information is not meant to be a substitute for veterinary care. Always
follow the instructions provided by your veterinarian.
Despite the fact many of its practices are thousands of years old, Eastern,
or non-traditional, medicine is becoming more popular today than ever.
Acupuncture is one specialized facet of non-traditional medicine that not
only entered the mainstream; it’s become a treatment option for our pets.
“The specific origin of acupuncture is uncertain,” said Rodney Bagley, a
veterinary neurosurgeon. “No one knows if it originally came from China,
Korea, or India but it’s widely held that the Chinese perfected it.” Dr.
Bagley recently completed a three-week certification course learning
veterinary acupuncture techniques.
The specific mechanism of how acupuncture works is uncertain. Theories
include stimulation of the release of natural chemicals with in the body or
stimulation of neuromechanical mechanisms that diminish pain and promote
healing. Local micro-trauma from the needle itself may also play a role.
There are more than 150 acupuncture points on a dog’s body with 50-100 of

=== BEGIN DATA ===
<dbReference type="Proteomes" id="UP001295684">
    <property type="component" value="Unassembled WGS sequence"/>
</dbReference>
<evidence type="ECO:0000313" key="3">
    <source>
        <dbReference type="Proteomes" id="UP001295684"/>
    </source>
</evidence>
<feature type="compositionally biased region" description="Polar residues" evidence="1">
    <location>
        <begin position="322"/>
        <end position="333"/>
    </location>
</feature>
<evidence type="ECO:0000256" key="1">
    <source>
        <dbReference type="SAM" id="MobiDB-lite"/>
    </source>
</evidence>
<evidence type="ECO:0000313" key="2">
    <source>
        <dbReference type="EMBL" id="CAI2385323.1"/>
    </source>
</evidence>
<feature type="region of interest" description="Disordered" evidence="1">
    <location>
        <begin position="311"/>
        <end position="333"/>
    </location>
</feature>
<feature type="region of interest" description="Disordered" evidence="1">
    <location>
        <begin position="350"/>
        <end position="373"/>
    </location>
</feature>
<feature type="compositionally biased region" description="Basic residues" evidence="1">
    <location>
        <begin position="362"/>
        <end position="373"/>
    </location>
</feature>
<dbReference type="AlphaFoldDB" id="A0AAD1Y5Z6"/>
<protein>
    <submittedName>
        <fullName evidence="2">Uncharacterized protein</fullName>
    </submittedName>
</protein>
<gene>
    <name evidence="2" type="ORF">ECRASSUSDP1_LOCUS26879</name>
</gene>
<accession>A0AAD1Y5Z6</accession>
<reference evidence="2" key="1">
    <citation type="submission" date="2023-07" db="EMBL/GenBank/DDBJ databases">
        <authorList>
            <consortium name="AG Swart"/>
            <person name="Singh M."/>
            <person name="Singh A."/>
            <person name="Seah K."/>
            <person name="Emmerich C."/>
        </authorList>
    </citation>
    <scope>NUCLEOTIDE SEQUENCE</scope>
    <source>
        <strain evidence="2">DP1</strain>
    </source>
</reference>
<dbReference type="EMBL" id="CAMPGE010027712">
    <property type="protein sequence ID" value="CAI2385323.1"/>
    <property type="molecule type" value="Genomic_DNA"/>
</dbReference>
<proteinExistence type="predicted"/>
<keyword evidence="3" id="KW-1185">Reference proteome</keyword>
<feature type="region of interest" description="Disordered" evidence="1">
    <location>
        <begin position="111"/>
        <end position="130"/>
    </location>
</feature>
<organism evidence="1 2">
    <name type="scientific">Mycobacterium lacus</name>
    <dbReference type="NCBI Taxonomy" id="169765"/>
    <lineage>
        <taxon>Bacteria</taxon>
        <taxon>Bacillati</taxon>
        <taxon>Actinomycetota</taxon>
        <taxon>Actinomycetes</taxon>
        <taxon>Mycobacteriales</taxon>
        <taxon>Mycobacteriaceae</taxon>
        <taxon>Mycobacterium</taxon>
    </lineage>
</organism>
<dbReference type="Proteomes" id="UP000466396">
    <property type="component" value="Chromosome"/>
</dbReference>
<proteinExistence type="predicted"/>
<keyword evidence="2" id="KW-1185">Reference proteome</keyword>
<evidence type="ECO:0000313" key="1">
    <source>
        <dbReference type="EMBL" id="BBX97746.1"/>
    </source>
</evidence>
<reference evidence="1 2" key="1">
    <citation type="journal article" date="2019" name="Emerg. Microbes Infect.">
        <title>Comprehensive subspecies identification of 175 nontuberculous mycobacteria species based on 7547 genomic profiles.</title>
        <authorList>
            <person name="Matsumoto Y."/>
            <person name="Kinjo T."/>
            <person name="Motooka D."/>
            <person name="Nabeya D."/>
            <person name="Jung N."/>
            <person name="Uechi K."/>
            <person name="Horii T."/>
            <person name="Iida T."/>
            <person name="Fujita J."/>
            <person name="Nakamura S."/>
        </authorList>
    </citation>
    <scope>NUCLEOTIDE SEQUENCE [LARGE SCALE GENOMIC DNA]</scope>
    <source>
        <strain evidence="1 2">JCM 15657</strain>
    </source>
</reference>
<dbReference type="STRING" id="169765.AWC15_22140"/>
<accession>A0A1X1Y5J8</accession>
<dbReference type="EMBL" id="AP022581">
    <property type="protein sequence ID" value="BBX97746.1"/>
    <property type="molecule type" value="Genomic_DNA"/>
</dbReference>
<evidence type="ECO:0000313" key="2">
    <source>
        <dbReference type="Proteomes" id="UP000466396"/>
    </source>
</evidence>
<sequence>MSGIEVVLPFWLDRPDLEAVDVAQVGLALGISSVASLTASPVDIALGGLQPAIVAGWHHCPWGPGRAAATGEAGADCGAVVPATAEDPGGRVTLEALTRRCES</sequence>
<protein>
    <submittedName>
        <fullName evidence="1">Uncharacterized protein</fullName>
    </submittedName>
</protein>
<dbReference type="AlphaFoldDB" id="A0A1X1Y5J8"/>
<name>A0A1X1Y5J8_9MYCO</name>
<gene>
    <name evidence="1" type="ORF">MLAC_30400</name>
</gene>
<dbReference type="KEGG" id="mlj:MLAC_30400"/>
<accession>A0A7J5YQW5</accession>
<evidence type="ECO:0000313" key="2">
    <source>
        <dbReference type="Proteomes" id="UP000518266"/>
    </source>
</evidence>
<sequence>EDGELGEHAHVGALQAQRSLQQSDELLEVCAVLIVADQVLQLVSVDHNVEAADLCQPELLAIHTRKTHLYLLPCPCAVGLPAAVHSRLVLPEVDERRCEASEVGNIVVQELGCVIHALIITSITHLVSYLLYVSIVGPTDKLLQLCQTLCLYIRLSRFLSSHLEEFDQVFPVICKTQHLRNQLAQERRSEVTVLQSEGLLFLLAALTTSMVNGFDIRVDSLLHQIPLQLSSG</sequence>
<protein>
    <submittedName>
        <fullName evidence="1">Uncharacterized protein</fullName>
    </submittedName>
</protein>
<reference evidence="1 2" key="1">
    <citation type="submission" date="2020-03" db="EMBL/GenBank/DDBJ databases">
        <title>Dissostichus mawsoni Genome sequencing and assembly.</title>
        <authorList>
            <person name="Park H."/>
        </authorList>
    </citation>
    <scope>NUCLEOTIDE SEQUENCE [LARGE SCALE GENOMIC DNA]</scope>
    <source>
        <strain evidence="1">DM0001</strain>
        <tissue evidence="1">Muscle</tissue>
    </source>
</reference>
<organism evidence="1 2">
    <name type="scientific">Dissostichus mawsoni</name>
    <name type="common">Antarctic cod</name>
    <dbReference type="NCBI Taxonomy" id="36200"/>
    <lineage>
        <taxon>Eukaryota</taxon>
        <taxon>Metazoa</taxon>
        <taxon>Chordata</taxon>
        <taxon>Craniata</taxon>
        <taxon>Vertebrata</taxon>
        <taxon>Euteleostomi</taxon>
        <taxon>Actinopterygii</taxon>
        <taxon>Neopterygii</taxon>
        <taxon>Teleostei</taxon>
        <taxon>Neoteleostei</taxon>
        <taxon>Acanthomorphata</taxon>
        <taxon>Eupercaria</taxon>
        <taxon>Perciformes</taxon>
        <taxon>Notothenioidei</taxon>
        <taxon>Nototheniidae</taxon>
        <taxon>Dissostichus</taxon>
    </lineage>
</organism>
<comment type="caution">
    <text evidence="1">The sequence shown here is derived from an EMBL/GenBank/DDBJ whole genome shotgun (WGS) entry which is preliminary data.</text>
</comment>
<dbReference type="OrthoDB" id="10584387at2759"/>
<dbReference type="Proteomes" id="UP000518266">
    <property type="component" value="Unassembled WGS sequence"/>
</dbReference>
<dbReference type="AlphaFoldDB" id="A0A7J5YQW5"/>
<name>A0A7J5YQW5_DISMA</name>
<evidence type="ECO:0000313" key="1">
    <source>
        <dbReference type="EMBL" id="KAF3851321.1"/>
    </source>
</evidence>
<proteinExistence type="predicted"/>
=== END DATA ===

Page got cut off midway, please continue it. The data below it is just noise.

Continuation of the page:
those points being most commonly used. Overall, acupuncture is based on a
principle of restoring balance with in the body.
Veterinary ailments acupuncture is most commonly used for are pain
management and diseases of the liver, kidney, and skin. Generally,
acupuncture treatments are combined with traditional approaches to healing
such as physical therapy or the use of medications.
Just as with any medical treatment, acupuncture has innate risks
associated with it. According to Dr. Bagley “There is always potential for
site infection, but that’s rare because the needles used are small.
Acupuncture’s effect on animals is usually positive or none at all. There
have been some studies that showed it increased the growth of certain forms
of cancer so it shouldn’t be used in those circumstances.”
Veterinary acupuncture isn’t widely available yet. If you think it could
benefit your pet ask your veterinarian for more information or a referral.
Acupuncture isn’t a panacea, but it’s another tool to treat ailments and
enhance the quality of our pet’s lives. Despite the amazing scientific
advances in veterinary medicine, one of the most exciting new treatments may
be thousands of years old.
This Pet Health Topic was written by Sarah Hoggan, Washington State
University, Class of 2001.
Washington State University assumes no liability for injury to you or
your pet incurred by following these descriptions or procedures.
||Did you find this information useful? Please
consider helping us train the veterinarians of tomorrow by making a
gift to the college.
The Pet Health Topics Web site is a free
service provided by the College of Veterinary Medicine at Washington
State University. Your donation will help support veterinary
education and research.